Judge’s ruling thwarts La Center’s sewer expansion onto native reservation


LA CENTER – A Thurston County Superior Court judge has knocked another hole in La Center’s plan to expand its sewer lines onto nearby Cowlitz Indian Reservation land.

On Aug. 28, Thurston County Superior Court Judge Gary R. Tabor sided with the state’s Growth Management Hearings Board, saying La Center’s plan to extend its sewer lines past the city’s urban growth boundary violates Clark County’s planning policies.

“Clark County insists that its policy does not allow La Center to provide sewer service to the tribal reservation,” said attorney Sarah Mack, who represented the city of La Center at the Aug. 28 hearing. “The city’s argument was that the land is reservation land and is no longer subject to Clark County’s (planning policies).”

La Center Mayor Jim Irish and other city leaders had been confident that the tribal land’s new reservation status would have a positive impact on the city’s appeal. Last week, Irish said he was surprised by Judge Tabor’s ruling.

“The outcome was not in our favor,” Irish said. “We need to talk to our attorneys and see what happens now, what all this entails.”

At the heart of the matter is a $14 million sewer agreement between the city of La Center and the Cowlitz Indian Tribe, signed in December of 2011, to provide provide sewer services to the tribe’s reservation land and proposed casino-resort complex near La Center’s Interstate 5 junction, adjacent to the city’s western boundary.

Opponents of the planned Cowlitz casino, including Clark County and owners of La Center’s private card rooms, challenged the city’s sewer expansion plans in 2013, saying several aspects violated county policy. In May of 2015, the state’s Growth Management Hearings Board ruled that the city’s plan to expand sewer services outside its urban growth boundary – despite the fact that it was expanding to federally recognized reservation land, which is not subject to the county’s regulations – was, indeed, in violation of Clark County’s 20-Year Planning Policies.

At the Aug. 28 hearing, the Thurston County Superior Court judge agreed with the Growth Management Hearings Board’s May 2015 decision.

“Basically, the judge affirmed the Board’s decision that there is one policy that is inconsistent with Clark County’s comp plan,” Mack said. “The decision is appealable, but the city has not made any decision yet on whether it will appeal.”

For now, Mack says, the city must comply with the Growth Management Hearings Board’s May order and comply with the county’s planning policies by November 30, 2015.

The ruling is a setback for the city of La Center, which has been fighting for nearly four years to get its long-term sewer expansion plans approved, and could make the Cowlitz Indian Tribe look elsewhere for sewer service.

“It is an unfortunate circumstance,” said Cowlitz Chairman Bill Iyall. “We will have to analyze and see what options La Center has. Personally, I know the tribe is very interested in working with La Center … and we’re still hoping to have that relationship. We’re just not sure what their options are.”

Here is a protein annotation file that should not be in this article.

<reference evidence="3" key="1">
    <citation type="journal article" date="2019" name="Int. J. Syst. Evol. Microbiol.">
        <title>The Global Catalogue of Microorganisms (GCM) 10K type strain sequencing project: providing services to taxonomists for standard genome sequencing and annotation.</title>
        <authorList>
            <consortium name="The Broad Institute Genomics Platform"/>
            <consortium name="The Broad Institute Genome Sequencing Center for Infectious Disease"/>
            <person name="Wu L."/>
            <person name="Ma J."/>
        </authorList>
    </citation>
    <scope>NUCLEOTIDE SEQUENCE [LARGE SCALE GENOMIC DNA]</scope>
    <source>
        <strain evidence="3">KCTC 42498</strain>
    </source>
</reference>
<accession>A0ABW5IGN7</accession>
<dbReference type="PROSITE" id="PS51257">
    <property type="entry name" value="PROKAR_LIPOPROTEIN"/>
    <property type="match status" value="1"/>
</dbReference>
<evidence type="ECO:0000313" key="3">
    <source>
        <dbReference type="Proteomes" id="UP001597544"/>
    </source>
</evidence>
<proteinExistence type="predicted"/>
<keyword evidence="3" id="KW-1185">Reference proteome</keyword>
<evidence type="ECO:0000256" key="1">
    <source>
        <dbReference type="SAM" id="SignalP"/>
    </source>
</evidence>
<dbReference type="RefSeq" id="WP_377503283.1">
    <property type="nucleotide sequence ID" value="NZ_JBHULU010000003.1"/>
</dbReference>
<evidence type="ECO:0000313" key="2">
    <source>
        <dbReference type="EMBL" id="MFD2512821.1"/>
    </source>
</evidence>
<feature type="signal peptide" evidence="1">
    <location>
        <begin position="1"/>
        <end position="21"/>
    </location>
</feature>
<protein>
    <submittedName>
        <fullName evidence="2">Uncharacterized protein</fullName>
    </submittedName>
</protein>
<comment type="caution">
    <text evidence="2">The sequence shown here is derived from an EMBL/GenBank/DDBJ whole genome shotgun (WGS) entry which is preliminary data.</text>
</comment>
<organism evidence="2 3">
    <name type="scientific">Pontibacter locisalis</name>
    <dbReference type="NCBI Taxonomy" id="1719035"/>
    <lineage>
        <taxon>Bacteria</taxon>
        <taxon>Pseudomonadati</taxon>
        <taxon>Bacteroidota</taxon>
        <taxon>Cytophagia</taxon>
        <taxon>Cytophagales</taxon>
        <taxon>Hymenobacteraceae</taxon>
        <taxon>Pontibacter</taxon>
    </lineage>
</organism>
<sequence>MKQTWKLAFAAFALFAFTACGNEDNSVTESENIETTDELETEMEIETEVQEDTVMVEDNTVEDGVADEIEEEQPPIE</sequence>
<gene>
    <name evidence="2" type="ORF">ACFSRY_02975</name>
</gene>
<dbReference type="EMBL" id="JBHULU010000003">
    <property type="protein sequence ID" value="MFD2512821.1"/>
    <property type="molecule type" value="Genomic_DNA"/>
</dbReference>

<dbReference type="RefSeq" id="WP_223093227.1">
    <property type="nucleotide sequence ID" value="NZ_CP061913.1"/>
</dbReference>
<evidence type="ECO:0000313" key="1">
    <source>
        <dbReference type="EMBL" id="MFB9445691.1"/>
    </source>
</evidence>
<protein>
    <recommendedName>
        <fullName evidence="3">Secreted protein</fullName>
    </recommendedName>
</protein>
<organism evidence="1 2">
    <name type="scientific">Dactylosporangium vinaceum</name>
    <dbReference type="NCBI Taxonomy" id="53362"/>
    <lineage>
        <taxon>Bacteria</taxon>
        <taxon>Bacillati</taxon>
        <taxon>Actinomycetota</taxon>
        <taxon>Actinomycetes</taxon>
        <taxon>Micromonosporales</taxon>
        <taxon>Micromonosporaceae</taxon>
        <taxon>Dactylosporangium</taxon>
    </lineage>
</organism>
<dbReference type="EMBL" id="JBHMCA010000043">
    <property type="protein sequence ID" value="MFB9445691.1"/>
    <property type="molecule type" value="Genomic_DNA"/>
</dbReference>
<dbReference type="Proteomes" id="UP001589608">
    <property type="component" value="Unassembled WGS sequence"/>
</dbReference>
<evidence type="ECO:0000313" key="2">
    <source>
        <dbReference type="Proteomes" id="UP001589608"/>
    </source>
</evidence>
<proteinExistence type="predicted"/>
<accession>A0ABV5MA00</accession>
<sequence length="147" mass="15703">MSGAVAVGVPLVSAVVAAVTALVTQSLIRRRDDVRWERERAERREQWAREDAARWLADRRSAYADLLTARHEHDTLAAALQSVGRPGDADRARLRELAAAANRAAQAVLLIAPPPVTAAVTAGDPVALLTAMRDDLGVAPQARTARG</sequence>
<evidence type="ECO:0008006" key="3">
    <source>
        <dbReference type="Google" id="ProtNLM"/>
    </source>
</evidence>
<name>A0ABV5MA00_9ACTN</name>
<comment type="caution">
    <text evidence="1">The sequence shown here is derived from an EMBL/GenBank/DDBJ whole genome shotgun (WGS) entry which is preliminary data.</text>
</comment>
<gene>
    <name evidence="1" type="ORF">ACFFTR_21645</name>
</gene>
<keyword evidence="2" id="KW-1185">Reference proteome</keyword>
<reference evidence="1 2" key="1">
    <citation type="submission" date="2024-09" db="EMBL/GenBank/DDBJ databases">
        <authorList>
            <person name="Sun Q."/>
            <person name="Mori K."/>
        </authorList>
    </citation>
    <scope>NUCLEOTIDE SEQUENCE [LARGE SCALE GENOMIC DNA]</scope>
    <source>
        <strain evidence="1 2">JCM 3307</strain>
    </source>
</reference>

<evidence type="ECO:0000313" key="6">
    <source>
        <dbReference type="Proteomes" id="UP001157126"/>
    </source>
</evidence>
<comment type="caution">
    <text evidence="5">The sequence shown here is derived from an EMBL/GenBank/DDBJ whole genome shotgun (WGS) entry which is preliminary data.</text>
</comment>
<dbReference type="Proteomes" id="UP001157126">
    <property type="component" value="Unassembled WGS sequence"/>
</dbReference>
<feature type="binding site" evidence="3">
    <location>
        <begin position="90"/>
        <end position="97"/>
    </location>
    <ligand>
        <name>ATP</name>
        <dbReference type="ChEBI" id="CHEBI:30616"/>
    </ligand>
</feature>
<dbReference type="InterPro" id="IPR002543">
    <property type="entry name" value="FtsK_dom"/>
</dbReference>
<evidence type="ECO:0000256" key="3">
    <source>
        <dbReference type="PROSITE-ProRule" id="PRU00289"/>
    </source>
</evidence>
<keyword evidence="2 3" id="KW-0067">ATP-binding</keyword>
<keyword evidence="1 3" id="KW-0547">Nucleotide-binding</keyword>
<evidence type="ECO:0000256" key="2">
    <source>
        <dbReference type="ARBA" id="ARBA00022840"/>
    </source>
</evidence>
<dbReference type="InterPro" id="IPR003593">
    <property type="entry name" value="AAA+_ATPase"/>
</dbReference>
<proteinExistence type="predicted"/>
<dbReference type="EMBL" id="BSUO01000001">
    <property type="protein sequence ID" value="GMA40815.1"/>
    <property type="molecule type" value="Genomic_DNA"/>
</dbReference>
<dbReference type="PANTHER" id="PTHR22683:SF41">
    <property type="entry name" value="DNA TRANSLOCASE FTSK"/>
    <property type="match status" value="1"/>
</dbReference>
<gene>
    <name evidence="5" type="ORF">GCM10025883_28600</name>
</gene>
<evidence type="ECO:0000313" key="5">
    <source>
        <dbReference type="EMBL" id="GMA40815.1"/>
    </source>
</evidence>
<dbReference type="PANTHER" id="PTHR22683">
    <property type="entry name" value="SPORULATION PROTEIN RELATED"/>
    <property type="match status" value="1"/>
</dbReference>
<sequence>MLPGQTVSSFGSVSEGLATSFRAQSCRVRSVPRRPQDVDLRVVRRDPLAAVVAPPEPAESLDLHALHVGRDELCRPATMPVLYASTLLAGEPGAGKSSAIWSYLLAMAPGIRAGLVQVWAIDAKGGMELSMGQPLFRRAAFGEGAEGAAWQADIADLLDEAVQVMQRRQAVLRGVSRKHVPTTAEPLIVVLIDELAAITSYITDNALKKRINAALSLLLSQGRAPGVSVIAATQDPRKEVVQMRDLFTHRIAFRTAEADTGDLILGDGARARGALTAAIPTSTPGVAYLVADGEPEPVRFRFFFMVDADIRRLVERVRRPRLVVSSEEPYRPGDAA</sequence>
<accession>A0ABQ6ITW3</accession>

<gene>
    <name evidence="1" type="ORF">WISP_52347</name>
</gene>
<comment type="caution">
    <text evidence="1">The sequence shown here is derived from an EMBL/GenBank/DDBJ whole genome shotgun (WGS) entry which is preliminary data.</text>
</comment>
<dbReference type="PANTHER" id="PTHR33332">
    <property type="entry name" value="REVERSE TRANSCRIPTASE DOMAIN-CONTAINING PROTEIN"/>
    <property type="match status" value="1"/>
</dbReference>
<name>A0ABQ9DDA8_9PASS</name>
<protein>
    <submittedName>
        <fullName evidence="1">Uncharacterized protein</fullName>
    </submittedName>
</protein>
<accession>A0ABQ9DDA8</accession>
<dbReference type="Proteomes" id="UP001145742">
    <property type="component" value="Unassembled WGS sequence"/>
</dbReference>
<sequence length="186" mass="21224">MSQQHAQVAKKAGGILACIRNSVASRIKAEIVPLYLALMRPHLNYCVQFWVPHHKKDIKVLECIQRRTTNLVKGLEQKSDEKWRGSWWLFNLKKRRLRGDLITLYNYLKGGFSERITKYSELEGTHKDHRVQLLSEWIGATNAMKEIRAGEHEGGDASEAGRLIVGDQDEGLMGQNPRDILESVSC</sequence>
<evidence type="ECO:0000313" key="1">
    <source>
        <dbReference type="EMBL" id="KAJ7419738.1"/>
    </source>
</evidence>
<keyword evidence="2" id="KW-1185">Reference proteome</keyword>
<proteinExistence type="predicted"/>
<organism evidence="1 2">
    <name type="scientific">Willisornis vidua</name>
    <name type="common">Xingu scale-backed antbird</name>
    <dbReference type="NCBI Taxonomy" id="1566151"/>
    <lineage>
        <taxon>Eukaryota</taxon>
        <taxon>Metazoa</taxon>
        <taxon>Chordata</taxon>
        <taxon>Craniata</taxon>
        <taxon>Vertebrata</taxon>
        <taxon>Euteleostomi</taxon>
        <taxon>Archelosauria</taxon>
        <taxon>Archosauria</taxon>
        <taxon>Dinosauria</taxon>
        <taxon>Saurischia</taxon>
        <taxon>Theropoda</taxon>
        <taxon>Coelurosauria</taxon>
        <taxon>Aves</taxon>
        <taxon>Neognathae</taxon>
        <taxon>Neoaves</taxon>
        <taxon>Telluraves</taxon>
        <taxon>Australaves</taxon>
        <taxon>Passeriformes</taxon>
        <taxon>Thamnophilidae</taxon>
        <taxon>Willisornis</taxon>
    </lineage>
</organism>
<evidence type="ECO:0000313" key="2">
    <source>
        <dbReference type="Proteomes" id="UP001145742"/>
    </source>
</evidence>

La Center Mayor Jim Irish said he attended the hearing on Aug. 28 at the Thurston County Superior Court in Olympia, but that he wasn’t sure how the ruling would impact the city’s future with the Cowlitz tribe.

“We need to sit down and look at the actual ruling and see how this is going to impact us and impact the tribe,” Irish said.

Two weeks before the hearing, Mayor Irish had expressed concerns that the tribe, which is ramping up its construction schedule and hoping to open its Las Vegas-style casino resort in 2017, wouldn’t be able to wait for another appeal if the city lost in Superior Court.

Iyall said the tribe is, in fact, still looking into the possibility of building an on-site sewer system to provide service the reservation’s administration buildings and casino.

“That’s still an option,” Iyall said of the on-site sewer system. “But right now our main concern is being able to work with La Center and having a good relationship with the city and its citizens. Hopefully, down the road, we can also have a better relationship with the county. But maybe that won’t come until the casino is open.”

John Bockmier, who represents the interests of La Center’s private card rooms – all three of which have joined in the various suits against the tribe’s plan to build a casino on the land near La Center – said Judge Tabor’s ruling was obviously good news for the card rooms, and questioned why the tribe is ramping up construction on the reservation site when there is another lawsuit challenging the legality of the reservation status in federal appellate court.

“Folks are assuming that it’s over, but it’s not over,” Bockmier said. “There is a chance that the plaintiffs (the card rooms, county and others who reject the tribe’s claim to the La Center area property) could win at the federal level.”

If the plaintiffs’ appeal is successful, the status of the tribe’s reservation could be in question.

“To the best of my knowledge, there are not a lot of historic examples like this to look at,” Bockmier said. “But the plaintiffs could get a favorable decision … and then what happens? No one really knows right now.”

The federal appellate court is expected to hear opening briefs on Oct. 9 of this year and to hearing closing arguments on Jan. 5, 2016. Of course, Bockmier said, the case is “very controversial and complex” and subject to requests from both parties, so a decision on the federal level might not come down as soon as expected.

“It will be interesting to see how this all works out,” Bockmier said.

Iyall said he hopes to meet with La Center leaders within the week to discuss the ruling and nail down options for the city and the tribe.


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